Posted: April 26th, 2022



This paper requires you to develop an argument about one of the following: 1. Plato’s Gorgias; 2. Virgil’s Aeneid; 3. New Testament’s Matthew and/or I Corinthians; and 4. Wagner’s selected essays and/or The Ring of the Nibelung.


Choose one work and explore one of the topics below.


1. Tradition: One challenge to everyone within a developing and changing society is how far to maintain the traditions of the past and how far those traditions need to be rejected or transformed. All of these works in different ways describe or advocate people severing themselves from some traditions of the past. Some questions you might consider are: How far do they think tradition should be abandoned, and why? What are the problems that they think are posed by the tradition? How should such transformations be accomplished – by revolution, by peaceful reform, or something else? By what authority are these changes advocated – and why do they think that authority should be accepted?


2. Politics and art: Each of the works puts forward a political agenda, explicitly or implicitly. Some of them directly advocate a specific role for the artist in that; in other cases the work itself addresses political issues in ways which appear to be intended to have a political effect. Among significant questions to consider are: How is the artist (understood broadly) portrayed in one of the works at hand, either explicitly or by way of analogy? What is the relationship between politics and art? What is or ought to be the role of art in a society? What role does the artist have in creating and maintaining political power?


3. Love and sex: Most of the above works are interested in love and/or sex. How do either or both of these fit into the larger goals of any given text? Among significant questions to consider are: What distinctions (if any) are drawn between love and sex, or between different kinds of love and/or sex? Are they conceived as positive or destructive forces? Are the authors consistent in their views?


4. Rhetoric: Most of these works give a prominent role to persuasive speech, either through their direct inclusion of speeches in which people try to convince others of their position, or sometimes by actively discussing what the appropriate mode of persuasion should be. Among significant questions to consider are: What is the author’s attitude to persuasion through rhetoric? What sort of effect does rhetoric have on its audience – and does that depend on who the audience is? What moral problems arise from the successful use of rhetoric? What about the times when people are unsuccessful in persuasion – what are the moral implications of that?






The paper should be around 2500 words long


Here are the criteria we use when grading papers. Try “grading” and revising yours according to these criteria before turning it in.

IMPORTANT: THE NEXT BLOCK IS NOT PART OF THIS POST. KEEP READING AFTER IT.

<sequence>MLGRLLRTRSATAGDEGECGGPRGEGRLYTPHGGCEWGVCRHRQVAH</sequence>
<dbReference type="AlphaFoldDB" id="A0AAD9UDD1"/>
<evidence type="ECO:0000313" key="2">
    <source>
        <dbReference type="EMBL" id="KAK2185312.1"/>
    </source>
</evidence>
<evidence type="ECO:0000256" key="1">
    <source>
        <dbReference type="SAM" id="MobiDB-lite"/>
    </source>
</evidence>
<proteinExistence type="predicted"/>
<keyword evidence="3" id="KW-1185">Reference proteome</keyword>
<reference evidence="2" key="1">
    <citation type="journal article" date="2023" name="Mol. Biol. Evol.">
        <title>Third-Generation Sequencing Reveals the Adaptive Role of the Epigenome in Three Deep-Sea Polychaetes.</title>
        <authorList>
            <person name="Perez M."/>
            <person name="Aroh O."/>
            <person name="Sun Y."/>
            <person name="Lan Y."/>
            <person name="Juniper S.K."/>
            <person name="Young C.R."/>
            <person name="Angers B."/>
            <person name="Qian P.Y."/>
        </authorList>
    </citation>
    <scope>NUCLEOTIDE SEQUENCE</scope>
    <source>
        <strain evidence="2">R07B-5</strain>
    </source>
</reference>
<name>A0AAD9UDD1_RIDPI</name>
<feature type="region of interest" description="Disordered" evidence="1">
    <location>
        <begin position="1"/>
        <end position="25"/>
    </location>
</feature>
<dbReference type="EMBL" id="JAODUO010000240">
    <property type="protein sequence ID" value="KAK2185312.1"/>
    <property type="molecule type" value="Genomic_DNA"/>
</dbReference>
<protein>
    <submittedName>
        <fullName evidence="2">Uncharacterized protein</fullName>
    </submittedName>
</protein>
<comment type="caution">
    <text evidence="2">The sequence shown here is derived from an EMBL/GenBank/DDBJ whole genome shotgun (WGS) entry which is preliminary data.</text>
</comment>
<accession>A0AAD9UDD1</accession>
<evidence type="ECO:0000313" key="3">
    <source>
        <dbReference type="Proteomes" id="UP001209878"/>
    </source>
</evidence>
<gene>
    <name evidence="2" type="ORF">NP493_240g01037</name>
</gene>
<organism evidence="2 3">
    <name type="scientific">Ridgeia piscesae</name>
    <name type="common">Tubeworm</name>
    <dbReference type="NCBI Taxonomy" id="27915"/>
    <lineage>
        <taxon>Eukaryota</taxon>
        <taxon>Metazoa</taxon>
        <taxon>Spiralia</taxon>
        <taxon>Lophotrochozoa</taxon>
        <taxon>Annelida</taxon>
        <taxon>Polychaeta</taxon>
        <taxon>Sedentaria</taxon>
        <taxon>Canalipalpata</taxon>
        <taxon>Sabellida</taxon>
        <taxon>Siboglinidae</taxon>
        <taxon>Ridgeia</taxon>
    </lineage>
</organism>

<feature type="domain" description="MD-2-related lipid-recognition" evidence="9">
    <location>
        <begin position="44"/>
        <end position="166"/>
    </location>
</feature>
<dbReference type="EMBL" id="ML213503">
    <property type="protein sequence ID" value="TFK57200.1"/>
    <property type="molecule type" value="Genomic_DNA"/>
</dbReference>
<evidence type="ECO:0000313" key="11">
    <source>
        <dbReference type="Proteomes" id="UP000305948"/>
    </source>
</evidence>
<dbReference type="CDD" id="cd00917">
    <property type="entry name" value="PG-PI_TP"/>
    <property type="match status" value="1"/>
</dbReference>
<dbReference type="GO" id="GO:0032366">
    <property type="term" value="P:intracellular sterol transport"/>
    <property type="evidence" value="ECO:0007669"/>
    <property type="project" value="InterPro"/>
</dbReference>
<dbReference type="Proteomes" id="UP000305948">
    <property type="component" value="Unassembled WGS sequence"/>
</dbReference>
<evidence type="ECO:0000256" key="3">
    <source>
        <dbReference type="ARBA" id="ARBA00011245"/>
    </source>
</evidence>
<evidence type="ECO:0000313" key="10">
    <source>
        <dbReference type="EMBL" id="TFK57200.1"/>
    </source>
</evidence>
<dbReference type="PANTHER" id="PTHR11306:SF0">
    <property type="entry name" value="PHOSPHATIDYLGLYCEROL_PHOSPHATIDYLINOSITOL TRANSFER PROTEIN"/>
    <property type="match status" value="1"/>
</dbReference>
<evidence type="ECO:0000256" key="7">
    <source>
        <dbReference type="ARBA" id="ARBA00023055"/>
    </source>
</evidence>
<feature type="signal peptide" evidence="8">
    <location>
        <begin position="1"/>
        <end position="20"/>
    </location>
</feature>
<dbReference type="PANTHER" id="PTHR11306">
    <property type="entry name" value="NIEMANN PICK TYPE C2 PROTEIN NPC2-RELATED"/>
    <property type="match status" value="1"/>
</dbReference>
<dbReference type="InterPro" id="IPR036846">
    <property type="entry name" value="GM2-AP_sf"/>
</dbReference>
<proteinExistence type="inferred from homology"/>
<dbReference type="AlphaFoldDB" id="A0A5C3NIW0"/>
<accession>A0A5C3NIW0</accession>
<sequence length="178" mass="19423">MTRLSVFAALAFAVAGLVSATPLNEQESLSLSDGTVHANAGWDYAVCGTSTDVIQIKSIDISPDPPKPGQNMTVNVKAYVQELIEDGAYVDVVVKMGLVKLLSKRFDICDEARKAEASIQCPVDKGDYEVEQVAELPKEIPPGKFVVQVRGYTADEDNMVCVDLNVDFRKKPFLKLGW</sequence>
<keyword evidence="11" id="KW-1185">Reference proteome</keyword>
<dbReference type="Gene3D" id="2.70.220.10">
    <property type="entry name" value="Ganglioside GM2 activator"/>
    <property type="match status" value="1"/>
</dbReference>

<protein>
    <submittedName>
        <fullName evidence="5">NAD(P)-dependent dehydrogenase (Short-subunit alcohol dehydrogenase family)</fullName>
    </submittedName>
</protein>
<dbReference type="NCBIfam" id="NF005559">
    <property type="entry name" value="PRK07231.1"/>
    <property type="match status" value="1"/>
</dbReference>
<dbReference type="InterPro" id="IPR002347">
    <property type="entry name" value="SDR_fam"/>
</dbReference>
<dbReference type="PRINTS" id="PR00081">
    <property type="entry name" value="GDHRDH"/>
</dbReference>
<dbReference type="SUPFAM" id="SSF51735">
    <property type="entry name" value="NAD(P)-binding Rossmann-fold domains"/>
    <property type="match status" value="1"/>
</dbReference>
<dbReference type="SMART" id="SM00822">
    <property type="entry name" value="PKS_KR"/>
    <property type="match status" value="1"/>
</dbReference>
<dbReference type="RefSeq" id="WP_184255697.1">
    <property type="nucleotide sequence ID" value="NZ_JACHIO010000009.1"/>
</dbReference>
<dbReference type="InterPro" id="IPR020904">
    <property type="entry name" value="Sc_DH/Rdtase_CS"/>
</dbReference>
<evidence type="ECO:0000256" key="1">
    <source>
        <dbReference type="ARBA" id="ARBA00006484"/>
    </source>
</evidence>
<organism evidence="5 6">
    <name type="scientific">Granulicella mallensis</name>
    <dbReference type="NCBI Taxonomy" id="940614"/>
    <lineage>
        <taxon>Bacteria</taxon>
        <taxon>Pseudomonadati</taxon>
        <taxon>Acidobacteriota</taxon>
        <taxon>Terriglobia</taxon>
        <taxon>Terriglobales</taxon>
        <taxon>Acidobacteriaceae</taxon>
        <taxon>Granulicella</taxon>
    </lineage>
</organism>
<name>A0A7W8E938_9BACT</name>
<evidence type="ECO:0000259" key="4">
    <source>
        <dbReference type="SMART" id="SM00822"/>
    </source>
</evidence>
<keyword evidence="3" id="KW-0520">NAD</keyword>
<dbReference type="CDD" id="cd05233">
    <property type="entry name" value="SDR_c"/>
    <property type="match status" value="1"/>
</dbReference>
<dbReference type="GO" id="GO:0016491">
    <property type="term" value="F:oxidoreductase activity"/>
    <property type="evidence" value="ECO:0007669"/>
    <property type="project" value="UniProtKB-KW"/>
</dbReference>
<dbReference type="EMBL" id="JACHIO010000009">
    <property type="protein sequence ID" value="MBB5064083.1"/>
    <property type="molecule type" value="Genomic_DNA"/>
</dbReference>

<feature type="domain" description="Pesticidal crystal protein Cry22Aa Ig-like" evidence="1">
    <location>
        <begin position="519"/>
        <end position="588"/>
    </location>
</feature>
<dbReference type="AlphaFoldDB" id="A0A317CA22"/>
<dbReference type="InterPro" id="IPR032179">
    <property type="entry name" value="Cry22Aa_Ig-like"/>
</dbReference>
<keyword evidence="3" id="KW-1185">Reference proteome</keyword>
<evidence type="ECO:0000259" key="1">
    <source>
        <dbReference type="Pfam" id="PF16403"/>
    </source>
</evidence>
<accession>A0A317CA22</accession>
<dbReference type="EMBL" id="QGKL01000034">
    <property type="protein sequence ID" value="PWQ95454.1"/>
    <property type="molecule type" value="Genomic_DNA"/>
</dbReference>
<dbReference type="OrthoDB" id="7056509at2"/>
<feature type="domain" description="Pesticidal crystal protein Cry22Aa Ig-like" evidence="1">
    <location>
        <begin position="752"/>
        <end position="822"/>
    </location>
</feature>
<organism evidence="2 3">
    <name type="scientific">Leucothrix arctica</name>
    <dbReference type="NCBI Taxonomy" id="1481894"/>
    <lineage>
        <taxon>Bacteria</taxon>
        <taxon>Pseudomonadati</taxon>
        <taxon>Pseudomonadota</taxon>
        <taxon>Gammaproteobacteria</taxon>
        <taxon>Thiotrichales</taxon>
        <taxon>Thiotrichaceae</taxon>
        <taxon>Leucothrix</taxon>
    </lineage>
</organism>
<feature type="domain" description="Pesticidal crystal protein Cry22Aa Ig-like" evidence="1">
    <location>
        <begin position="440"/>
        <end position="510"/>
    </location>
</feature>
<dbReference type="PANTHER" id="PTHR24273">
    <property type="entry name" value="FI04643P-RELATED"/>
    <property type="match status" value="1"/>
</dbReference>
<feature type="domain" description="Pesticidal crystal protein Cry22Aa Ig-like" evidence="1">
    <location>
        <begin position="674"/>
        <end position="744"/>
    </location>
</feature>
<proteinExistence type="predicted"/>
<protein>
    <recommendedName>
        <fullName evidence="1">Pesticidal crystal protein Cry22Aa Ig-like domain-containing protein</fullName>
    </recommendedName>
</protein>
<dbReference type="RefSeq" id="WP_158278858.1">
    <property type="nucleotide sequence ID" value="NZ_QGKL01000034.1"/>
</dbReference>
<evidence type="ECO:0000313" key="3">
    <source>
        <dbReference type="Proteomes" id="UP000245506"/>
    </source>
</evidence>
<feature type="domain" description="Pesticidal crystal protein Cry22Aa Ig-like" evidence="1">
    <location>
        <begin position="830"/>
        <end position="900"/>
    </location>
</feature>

Writing the opening paragraph is always a challenge. The worst opening paragraphs begin with huge generalizations that have nothing to do with the main point; they are content-free; they state a “thesis” which simply states the obvious; they waffle irrelevantly; they use clichés and slang in weak attempts to hold the reader’s interest.


In particular, there are two things which make people’s heart sink when grading a paper. One is the “Richard Wagner was born in Leipzig in 1813” strategy – beginning a paper with some boring and uncontroversial factual information which tells you nothing relevant to the actual topic you are supposed to be writing about. The other is the “dictionary definition” strategy: “The Oxford English Dictionary defines ‘law’ as ‘A rule of conduct imposed by authority’”. There are few topics of any interest that are illuminated by dictionary definitions.


In other words, instead of waffle or irrelevancy, make your opening paragraph count.


Body of the paper


1. Does your argument make logical sense? Does it show signs of haste, by being inconsistent or jumping from Point A to Point D?

2. Do you choose appropriate passages in the texts to support your claim? Do you carry out a close reading of the passages, focusing on details that underline your argument? Note that when quoting a primary text, it is preferable to reproduce no more than a sentence or so verbatim: avoid copying longer passages if at all possible.

3. Is your presentation easy to follow? Do you say anything at all that you yourself don’t completely understand? If so, think harder! Never sacrifice clarity in order to sound sophisticated.

4. Stay away from statements beginning “I feel …” You may “feel” certain things while thinking over your topic, and often this can act as a spur to get you excited (“I feel like Virgil is prejudiced against non-Romans!”), but by the time you write your paper you should be able to say “The evidence from the treatment of the non-Roman characters in the Aeneid demonstrates Virgil’s lack of empathy with non-Roman perspectives”. Of course, you do then have to produce the evidence!

5. Cut all padding. You are not writing a literary review of Plato or Wagner, so there’s no need to tell the reader what a good (or bad) writer he is.




Do you summarise the main points of your argument? Can you say: “This paper made claim X and defended it by laying out argument A and B, supported by analysis of passages N, O, and P.” If yes, then you should be in good shape.

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